The Gifted Children's Association
of British Columbia believes Early Childhood Educators are uniquely positioned
and equipped to recognize and support many gifted children of before they
are admitted to more formal learning programs. In an effort to enlist
the assistance of knowledgeable, experienced Early Childhood Professionals
the GCABC have produced a special newsletter from which the following information
has been extracted. The GCABC are seeking to translate these materials
and produce them in a newsletter format suitable for distribution through
Early Childhood Education programs, Public Health Offices, Medical and
Dental Offices in an effort to reach parents of Young Gifted Children.
The GCABC will be happy to make a regionalized master copy available to
organizations for gifted children around the world in order to introduce
as many people as possible to the concept of young gifted children.
Please contact the GCABC via http://www.vcn.bc.ca/gca
or Lesley Ansell-Shepherd
Help needed to
identify young gifted children
Numerous young gifted children
experience difficulty when entering formal schooling . Observation
of their early behaviour is extremely helpful for proper identification
and creation of appropriate learning programs for these out of step, asynchronous
The strong observational
skills an ECE teacher brings to their work with young children can help
parents and children to learn to work with, rather than hide, resent or
fear their differences.
The unique learning styles
that help define these children as gifted can lead to many complex
behaviours if early needs are not recognized and met. Behaviour
changes that have been documented include: becoming argumentative, apathetic,
socially withdrawn, out of control or clinically depressed, among a wide
range of other behaviours.
Yet these are the children
who beg to attend Early Childhood programs because of their extreme desire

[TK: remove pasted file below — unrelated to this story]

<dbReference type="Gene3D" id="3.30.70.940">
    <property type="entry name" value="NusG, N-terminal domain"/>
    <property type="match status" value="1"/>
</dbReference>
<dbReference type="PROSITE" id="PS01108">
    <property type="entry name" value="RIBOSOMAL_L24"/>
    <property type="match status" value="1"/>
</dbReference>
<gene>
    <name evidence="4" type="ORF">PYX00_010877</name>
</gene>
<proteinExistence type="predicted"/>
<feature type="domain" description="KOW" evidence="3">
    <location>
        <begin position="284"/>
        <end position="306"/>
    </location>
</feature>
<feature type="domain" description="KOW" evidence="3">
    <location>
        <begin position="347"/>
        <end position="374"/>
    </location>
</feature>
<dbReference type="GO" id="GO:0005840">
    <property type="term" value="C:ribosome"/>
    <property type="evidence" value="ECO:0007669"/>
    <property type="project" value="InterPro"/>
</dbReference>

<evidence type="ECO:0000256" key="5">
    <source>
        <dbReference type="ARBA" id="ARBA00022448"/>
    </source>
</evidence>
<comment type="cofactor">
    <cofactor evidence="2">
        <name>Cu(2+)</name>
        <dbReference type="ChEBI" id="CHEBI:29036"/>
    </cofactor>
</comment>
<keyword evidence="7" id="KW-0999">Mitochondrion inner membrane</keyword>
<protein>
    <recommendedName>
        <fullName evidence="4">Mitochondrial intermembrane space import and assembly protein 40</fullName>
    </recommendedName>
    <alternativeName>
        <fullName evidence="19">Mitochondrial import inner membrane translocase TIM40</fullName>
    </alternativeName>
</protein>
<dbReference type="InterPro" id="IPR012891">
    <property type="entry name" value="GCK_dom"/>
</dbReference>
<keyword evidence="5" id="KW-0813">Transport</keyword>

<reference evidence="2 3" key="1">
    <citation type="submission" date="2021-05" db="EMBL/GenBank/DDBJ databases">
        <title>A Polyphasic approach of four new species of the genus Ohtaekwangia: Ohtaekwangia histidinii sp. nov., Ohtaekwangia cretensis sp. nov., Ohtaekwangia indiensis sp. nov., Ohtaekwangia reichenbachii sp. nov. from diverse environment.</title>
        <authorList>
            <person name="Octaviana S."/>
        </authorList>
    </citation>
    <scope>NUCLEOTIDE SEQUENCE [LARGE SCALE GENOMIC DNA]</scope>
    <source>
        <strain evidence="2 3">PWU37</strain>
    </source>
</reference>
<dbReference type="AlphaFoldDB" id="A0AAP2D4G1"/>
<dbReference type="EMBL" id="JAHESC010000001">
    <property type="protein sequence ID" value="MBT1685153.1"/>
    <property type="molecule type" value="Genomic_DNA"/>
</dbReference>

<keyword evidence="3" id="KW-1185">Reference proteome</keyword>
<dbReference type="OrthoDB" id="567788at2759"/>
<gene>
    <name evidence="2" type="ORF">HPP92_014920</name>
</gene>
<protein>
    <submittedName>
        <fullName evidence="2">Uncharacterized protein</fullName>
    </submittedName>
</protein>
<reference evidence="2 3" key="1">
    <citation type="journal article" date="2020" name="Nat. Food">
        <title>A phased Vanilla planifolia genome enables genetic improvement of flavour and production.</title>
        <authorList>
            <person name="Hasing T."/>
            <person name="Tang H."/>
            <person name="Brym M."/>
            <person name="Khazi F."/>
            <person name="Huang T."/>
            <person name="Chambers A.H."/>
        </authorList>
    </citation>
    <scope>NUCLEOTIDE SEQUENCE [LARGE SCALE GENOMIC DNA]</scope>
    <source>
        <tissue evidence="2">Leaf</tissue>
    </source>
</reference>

to learn. We hope this newsletter will offer educators information
to recognize and support these children in the earliest stages of their
determined drive towards lifelong learning .
are our Gifted Children?
Gifted children are often
defined based on what they produce, a definition of limited use in early
childhood education. They are also often defined by a list of traits
many, but not all gifted children have in common. Parents of these
children agree the most useful definition of gifted children comes from
the work of the Columbus group, a group of psychologists, educators and
parents who came up with the following description of giftedness in 1991.
is Asynchronous Development in which advanced cognitive abilities and heightened
intensity combine to create inner experiences and awareness that are qualitatively
different from the norm. This asynchrony increases with higher intellectual
capacity. The uniqueness of the gifted renders them particularly
vulnerable and requires modifications in parenting, teaching and counselling
in order for them to develop optimally.
This means these children
develop in an uneven manner, significantly out of developmental
step with their age peers.
children are on a developmentally different schedule from infancy onward.
This places them out of sync with expected development stages internally
and externally. Programs which anticipate limited powers of concentration
and break complicated subjects into simple pieces for children to understand
may stress gifted children. Sequences may be too simple for minds
which thrive on complexity and challenge. Able to process huge
quantities of information rapidly, gifted children may find nothing to
interest or engage them in regular programs and may act out.
Tolan, author and gifted advocate, has a wonderful analogy for this
process. She likens it to feeding an elephant grass, one blade at
a time. Not only will he die of malnutrition before you can get sufficient
food into him, he is unlikely to realize you are trying to feed him at
all. That single blade of grass is simply too small to notice.
offer another analogy for these children's differences. Like a multiple
window computer, many gifted children work on several unrelated problems
at the same time. An unconscious process bubbling quietly in
the background may suddenly end with ahaa!
no idea where the answer appeared from, the child may only be certain that
it is correct. Unable to explain why, they just know it. (And will
often defend it vigorously.)
unable to understand this process or achieve it themselves, often discredit
or discount these abilities in young children and may insist they work
in ways alien to them to solve problems. You must show your
work! Not comfortable working in this fashion, accused of cheating
by peers unable to understand this process, the gifted child may shut down
in an attempt to become normal.
parents push these children and train them? Force their development?
Usually it is the child who pulls rather than the parent who pushes. All
parents think their child is gifted! is unsupported myth.